In our study of Romans on Wednesday night we looked at what it means when Paul writes in his introduction to the church in Rome, (Romans 1:14)
I am obligated both to Greeks and non-Greeks, both to the wise and the foolish.

The word translated “obligated” also can be translated “indebted.” In what way was Paul in debt to Greeks and non-Greeks? If I give you 1,000 dirhams, you are indebted to me. In what way was Paul in debt to the Greeks and non-Greeks. What had they ever given him that he needed to repay?

But if I give you 1,000 dirhams to give to someone else, you are indebted to that person. You owe that other person 1,000 dirhams. This is what Paul means by saying he is obligated, or indebted to Greeks and non-Greeks. Jesus gave him the gospel on the road to Damascus and charged Paul to take that gospel to the Gentile world. So Paul was indebted, obligated to take the gospel to the Gentile world.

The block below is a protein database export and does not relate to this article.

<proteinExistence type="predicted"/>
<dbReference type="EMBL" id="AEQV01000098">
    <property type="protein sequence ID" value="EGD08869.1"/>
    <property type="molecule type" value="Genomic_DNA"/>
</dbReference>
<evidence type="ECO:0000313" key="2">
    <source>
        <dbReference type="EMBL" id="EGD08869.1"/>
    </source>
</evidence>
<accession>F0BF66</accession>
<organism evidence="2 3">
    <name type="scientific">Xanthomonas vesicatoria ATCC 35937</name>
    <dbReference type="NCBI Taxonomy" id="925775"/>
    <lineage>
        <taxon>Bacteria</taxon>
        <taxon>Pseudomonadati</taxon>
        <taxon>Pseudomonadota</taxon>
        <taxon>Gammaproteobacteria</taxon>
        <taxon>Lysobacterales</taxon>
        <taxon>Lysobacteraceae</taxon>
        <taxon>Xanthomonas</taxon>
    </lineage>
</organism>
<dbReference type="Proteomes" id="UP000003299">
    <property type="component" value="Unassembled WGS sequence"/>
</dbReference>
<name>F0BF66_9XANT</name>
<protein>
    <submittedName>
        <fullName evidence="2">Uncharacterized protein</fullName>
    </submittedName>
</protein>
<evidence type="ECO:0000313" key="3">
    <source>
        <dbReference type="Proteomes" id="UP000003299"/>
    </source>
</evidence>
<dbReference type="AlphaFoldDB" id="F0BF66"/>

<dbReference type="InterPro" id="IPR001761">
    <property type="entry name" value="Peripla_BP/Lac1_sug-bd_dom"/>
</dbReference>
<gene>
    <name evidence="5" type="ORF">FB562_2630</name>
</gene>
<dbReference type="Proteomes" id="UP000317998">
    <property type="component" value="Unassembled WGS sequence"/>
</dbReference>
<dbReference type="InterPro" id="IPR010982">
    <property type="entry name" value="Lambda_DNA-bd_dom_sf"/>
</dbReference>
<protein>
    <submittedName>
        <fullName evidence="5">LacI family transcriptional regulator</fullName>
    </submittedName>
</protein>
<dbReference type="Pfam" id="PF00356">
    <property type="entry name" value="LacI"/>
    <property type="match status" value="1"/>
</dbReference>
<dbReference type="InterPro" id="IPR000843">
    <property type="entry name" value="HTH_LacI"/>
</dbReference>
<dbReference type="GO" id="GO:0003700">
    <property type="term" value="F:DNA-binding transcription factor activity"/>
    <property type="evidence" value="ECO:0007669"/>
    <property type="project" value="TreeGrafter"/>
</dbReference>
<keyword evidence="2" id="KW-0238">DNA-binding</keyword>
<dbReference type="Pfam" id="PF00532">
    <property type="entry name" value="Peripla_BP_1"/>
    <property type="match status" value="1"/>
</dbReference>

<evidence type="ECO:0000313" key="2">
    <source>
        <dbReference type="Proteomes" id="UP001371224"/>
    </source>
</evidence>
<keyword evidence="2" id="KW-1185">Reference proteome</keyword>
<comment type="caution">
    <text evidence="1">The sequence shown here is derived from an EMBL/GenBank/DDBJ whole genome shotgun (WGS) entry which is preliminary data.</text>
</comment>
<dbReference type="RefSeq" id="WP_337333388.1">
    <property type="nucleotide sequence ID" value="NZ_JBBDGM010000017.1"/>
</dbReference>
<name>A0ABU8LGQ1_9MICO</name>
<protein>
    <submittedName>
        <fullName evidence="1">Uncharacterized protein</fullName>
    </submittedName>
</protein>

Luke writes that “God’s grace was powerfully at work in them all.” Their experience of the grace of God was so powerful that they were indebted, obligated to share God’s grace with others. They were not obligated by rules and regulations. Their hearts were so full of the experience of grace in their lives that sharing what they had with others was the overflow of what was in their hearts.

This is what led to the members of the community selling a piece of land or something else they owned and putting the proceeds of the sale in the hands of the apostles.

People marveled at the healing of the man born lame. They also marveled at the way the followers of Jesus took care of each other.